The tendency in libraries—as with all existing media institutions in the digital age—is to try to introduce artificial constraints that make digital information difficult in some of the ways non-digital information is. In the case of commercial publishers, this is achieved through Digital Rights Management—which restricts readers’ ability to copy ebooks and move them from device to device. Further, unique valuable characteristics of a digital book—e.g., easy copy/pasting—are generally disabled.
In the case of libraries, the question has been framed roughly as:
How do we replicate a financial model where we bought a copy of a print book and were able to lend it out only to one person at a time?
In the physical world, library lending has two main constraints:
In the digital world, both of these constraints are artificial: ebooks are infinitely copyable at zero cost, so:
Of course, the financial arrangement between libraries and publishers, developed in the print environment, and replicated for now in digital, introduces fake frictions of various kinds:
This replicates a print model, and allows libraries and publishers to continue their relationship more or less as it developed prior to digital.
But this just won’t last, because it means that libraries will become uncompetitive—on price and convenience—with other ways of getting ebooks. Libraries will become more and more irrelevant to readers.
Chaotic change is coming for all who deal with books, libraries included. And the solutions to this uncertain future is to clearly understand what a library is for, and to make sure that resources are allocated to meet these needs as the world changes.
Above, I proposed a definition of what libraries are for:
Priorities must shift.
I would argue that #1 will soon no longer be a unique property of libraries, and that easily accessible ebooks at close to zero cost will be available to everyone, either legally or otherwise. Unfortunately, community libraries have structured themselves to date to fulfill this function, probably above all others. I don’t think disseminating free books will be a sustainable core function for libraries.
The Internet will serve the purpose of the great archive of all (new) books, and a good portion of old ones as well (see Google Books and the Internet Archive). At the same time, community libraries may well serve an important role in collecting, archiving, and organizing information important to a local population, whether print or digital. That all the information is available on the Internet does not mean that it is well organized, especially for local interests. The “Internet” cannot and will not archive specifically for specific populations, so there is an important role here for libraries.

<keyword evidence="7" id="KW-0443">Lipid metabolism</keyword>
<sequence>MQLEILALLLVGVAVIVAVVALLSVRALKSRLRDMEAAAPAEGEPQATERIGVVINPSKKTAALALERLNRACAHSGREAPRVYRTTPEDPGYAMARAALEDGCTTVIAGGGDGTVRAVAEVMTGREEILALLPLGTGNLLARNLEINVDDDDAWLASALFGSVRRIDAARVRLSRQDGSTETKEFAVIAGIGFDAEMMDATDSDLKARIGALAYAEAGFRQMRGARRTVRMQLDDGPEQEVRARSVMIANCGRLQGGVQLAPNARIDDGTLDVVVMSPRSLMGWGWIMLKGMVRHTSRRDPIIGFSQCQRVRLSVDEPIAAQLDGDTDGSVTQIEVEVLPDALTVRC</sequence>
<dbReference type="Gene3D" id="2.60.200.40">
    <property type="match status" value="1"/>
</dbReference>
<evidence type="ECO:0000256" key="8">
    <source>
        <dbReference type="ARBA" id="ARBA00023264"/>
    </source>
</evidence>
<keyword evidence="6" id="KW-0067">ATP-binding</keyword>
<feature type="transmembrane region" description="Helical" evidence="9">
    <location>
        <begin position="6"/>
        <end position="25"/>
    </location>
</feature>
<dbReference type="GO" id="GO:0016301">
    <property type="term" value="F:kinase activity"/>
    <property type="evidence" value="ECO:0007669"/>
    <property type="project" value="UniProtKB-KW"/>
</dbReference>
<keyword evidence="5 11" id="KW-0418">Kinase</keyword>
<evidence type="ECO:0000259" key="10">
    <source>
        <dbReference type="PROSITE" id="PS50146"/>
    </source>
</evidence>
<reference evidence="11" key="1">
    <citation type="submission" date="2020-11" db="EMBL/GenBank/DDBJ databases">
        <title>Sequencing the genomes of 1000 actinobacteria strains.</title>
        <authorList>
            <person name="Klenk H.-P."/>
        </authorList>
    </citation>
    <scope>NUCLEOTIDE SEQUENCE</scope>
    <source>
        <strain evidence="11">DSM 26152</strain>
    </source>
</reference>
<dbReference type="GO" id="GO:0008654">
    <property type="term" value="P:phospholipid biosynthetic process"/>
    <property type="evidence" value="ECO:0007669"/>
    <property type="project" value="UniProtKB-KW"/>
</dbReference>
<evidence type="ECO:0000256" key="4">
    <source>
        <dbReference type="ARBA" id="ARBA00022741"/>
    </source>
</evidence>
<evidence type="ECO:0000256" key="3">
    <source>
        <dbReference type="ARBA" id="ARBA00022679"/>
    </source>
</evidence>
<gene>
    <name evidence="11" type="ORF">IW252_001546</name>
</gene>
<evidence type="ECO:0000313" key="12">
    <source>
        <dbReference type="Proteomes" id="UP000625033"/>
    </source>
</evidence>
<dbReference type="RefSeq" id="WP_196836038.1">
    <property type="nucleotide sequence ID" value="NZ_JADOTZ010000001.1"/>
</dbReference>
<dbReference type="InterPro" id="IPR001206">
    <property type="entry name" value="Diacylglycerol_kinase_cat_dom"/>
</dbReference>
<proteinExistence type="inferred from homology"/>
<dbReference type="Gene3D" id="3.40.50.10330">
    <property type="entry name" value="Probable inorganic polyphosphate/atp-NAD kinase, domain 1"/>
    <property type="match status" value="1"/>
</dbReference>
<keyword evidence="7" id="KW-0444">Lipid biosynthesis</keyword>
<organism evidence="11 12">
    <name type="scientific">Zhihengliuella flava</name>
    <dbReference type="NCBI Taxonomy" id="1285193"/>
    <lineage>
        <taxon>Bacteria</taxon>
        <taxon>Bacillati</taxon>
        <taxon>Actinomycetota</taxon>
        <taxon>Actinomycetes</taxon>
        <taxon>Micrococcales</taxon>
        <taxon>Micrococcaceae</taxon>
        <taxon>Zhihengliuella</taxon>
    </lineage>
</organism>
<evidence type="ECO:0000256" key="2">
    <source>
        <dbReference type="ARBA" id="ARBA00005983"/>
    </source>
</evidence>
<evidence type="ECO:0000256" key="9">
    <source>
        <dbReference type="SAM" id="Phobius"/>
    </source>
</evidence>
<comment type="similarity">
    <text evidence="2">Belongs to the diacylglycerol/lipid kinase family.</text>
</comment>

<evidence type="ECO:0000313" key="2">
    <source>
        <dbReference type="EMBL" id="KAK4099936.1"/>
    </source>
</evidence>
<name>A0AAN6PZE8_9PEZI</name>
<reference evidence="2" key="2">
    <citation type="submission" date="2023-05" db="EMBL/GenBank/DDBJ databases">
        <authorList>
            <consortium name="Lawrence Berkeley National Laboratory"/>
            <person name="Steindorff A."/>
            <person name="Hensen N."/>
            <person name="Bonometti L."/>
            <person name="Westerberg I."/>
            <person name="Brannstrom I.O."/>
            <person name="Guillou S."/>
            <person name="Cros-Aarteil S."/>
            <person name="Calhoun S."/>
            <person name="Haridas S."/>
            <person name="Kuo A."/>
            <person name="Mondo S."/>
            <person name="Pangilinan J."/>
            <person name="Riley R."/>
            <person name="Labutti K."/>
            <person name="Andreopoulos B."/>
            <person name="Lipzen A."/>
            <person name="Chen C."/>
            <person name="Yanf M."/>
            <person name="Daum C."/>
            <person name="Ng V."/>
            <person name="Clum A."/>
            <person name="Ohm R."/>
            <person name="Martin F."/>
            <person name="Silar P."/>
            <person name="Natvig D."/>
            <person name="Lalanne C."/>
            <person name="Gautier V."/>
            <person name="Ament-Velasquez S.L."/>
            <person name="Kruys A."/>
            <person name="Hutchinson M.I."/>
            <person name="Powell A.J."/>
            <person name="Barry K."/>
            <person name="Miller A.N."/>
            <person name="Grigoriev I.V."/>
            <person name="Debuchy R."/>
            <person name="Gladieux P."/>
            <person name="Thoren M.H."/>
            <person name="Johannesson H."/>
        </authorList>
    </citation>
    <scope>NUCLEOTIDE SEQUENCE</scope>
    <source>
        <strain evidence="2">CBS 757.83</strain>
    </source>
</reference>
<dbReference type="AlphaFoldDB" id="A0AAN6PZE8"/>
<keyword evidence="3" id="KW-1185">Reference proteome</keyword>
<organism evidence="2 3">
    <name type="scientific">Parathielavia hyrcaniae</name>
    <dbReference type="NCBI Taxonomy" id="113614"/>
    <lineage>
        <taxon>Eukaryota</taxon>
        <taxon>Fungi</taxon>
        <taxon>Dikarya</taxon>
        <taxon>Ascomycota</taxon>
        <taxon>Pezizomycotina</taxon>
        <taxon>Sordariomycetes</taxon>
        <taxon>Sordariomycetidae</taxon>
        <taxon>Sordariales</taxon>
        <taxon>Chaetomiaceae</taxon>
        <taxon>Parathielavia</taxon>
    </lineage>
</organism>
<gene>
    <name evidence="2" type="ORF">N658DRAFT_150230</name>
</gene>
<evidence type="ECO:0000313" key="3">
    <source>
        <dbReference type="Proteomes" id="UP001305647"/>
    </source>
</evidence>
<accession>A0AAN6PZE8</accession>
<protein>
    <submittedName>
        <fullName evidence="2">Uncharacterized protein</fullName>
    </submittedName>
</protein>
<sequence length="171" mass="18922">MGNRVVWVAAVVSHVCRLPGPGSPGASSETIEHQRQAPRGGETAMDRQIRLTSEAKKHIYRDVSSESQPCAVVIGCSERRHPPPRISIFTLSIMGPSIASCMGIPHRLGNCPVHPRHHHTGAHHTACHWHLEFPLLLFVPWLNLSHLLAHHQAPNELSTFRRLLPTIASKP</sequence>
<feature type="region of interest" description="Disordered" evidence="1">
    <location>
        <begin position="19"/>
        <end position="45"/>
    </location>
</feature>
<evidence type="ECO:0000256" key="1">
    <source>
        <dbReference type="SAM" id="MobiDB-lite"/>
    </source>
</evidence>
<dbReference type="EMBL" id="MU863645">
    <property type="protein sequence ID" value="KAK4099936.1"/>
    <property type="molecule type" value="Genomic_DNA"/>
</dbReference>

Already an important function of a library, providing community space and context for interaction around information should continue to be a focus, and is something that the shift to digital cannot change. Indeed, as we continue to suffer from information overload from all sides, providing social context, and physical interaction in a public space, will surely grow in importance.
That every bit of information might exist on the Internet does not make it any easier for most people to navigate. Indeed the role of libraries as curators, editors, and selectors will just grow in importance as the sea of bits and bytes continues to rise around us.
A world of ubiquitous free or near-free ebooks is coming, in 5 or 10 or 20 years. And when that happens, a library that defines itself as “a place where you can get free or near-free books” will no longer be an institution providing a service deemed important enough to be maintained by its community. But libraries have never been solely about free books. They are about something deeper, about information, about access to knowledge, about providing a public space where citizens can interact with each other, all within the context of an exchange of knowledge. Libraries are at the core of our understanding of civilization, and if we are to keep them healthy, we’ll have to make sure that they continue to answer deep needs in our society, rather than provide particular services because they’ve always done so.
Thanks to Eli Neiburger and Alex Wright for their helpful comments on an earlier draft of this article, and to Brett Bonfield for helping to prepare it for publication.